THE KING’S BUSINESS
A Divine Saviour Necessary We find a very striking quotation from a sermon preached by the late Dr. Parker, quoted by a contemporary. It is worth reading and pondering and we quote it be low : “We have been to hear Paderewski play. It was wonderful, superb, magnificent. Then we went home and looked at the' piano. We would have sold it to the first man who would have been fool enough to buy it. That is the effect of your great example upon me. I want not only a great Example, but a great Savior, One who can deliver me from my weakness and my sin. To follow a good example in the future will not blot out the black record of the past, we need the blood of Christ’s atoning sac rifice to accomplish that. Another thing, to hear a Paderewski play will not make us play like a Paderewski. Could a Pad erewski incarnate himself within one, he could play like himself. So the Christian life is not Christ and me, but Christ in me. We need Christ within to live the Christ without.” Bread Cast Upon the Waters Returns When speaking at the W. F. M. S. con ference, Dr. Allen, who introduced me, told how herself and Miss Simmons both de cided to give their lives to mission work when hearing me speak at Chautauqua, N. Y., in 1886. I well remember the service, for it seemed one of the most unpropitious I ever had. Dr. Vincent, who failed to give me a chance in the great congregation, appointed the service at 5 o’clock, and there were but very few people there. I do re member that Bishop Ninde came up from Jamestown especially to hear me, and I was comforted by the interest he manifested. But I never knew anything about the de cision of these ladies all these twenty-six years until now. They spent three years in preparation, including C. T. S., and then went to Japan, serving ten years there, when in an accident Miss Simmons was killed and Dr. Allen injured, so that she took a furlough of three years and then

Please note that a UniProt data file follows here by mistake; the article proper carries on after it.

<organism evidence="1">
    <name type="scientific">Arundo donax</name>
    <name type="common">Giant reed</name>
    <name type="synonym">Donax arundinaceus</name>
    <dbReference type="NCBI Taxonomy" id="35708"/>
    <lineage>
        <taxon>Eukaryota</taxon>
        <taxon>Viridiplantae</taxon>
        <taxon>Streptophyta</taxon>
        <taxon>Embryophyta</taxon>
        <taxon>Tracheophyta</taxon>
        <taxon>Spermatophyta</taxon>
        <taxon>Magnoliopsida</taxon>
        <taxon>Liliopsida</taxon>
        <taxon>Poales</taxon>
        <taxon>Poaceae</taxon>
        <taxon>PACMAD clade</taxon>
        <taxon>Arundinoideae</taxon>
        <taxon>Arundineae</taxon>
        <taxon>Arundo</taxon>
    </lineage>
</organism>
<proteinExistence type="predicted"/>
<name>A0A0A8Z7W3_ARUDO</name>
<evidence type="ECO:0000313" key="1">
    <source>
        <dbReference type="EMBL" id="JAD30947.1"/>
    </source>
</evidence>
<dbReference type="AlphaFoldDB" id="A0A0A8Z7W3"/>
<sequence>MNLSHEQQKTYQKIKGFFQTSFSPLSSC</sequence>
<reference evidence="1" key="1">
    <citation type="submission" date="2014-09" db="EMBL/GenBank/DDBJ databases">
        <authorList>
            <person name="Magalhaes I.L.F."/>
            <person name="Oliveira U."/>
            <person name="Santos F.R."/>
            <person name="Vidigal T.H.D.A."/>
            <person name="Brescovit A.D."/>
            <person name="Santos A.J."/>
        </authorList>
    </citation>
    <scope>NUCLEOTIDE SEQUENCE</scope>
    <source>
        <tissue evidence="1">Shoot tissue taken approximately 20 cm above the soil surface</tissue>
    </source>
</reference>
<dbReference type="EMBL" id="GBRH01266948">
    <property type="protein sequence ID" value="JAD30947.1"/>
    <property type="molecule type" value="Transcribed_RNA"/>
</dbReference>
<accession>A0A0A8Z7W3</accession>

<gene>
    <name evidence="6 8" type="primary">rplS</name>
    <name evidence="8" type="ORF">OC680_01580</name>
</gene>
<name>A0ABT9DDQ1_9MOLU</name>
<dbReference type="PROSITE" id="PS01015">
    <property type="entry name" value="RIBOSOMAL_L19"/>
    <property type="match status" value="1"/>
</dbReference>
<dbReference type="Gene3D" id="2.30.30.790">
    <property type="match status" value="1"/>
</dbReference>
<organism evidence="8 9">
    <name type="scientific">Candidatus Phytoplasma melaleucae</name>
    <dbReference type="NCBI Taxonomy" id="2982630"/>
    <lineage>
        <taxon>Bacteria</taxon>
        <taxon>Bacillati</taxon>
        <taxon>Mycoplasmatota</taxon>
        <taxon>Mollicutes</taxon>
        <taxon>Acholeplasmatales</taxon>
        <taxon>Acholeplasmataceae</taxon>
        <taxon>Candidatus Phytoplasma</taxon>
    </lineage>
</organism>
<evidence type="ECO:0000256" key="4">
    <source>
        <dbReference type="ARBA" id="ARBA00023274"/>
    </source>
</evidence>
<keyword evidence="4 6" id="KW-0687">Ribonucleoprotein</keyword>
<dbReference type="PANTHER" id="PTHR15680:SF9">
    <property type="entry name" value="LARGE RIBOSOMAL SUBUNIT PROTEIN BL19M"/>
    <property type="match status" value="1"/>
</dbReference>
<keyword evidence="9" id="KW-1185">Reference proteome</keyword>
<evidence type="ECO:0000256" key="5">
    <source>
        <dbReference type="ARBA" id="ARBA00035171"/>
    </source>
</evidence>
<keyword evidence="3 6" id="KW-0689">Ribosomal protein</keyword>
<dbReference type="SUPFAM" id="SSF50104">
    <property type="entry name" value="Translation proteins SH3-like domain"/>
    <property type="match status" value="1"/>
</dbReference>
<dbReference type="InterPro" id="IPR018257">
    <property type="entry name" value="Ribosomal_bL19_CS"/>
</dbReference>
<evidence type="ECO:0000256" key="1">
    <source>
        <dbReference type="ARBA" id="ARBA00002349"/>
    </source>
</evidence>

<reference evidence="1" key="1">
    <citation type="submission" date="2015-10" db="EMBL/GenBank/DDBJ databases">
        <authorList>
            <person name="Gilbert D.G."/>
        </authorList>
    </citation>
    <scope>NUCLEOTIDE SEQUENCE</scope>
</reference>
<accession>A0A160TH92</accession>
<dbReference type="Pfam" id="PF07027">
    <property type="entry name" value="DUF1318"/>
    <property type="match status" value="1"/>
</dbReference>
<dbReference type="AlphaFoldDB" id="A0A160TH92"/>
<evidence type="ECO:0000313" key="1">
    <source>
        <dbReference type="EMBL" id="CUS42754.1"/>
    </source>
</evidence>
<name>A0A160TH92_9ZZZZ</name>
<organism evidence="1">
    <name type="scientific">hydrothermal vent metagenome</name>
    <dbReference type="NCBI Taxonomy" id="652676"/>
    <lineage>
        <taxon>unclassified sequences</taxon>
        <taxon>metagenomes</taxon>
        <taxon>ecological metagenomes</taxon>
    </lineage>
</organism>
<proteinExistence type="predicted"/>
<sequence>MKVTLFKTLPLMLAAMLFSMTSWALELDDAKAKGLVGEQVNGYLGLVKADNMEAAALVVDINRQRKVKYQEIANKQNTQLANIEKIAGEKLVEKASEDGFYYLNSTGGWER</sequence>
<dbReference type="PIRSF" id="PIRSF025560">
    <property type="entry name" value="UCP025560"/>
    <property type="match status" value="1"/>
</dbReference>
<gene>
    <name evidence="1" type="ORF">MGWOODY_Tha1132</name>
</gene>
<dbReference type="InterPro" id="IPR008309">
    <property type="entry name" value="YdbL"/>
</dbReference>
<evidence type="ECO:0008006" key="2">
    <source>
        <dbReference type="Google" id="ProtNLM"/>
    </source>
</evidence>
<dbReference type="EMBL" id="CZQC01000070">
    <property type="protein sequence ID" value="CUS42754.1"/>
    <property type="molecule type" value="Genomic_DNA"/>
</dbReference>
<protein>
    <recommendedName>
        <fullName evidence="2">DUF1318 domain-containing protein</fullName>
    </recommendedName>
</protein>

came to India and has put in ten years here. If our God does like this with what we think our failure, O what will the har vest be!— Extract from a letter of W. E. Blackstone dated March 26 , 1913 . Is This Worth Thinking About? Thirty billion is a fair estimate of the number of cigarettes consumed in the United States in 1912. Ggars and the pipé yield more nicotine than the cigarette. But nicotine is not the most dangerous element in cigarette smoke. Furfural, the principal “aldehyde’ in cigarettes, is said to be fifty times as poison ous as ordinary alcohol. A single cigarette yields as much furfural as is present in. a couple of fluid ounces of whiskey. It is altogether absent from the smoke of a cigar. Harriman, the railroad king, once said, “I would just as soon think of getting my em ployees out of the insane asylum as to employ cigarette users.” Three-fourths of the boys over eleven years of age attending the public schools in one section of our country are addicted to the use of cigarettes or tobacco in some form. Twelve years ago the use of cigarettes was about as prevalent in the schools of Japan as it is today in the United States. And in 1900 Japan by law prohibited the use of cigarettes by boys under twenty-one years.— D. H. Kress, M. D., in the S. S.. T. •Keep Thou Our Lips Keep Thou our lips and check the hasty word Our fev’rish, untrained souls would send through them. Keep Thou our lips from speaking guile, O Lord, Who by our words doth judge, by them condemn. Dear Lord, teach us to use aright Thine own Great gift of speech : cool Thou our an ger’s heat. O set Thy seal on ev’ry word and tone, Till we in ev’rything Thy praise repeat.
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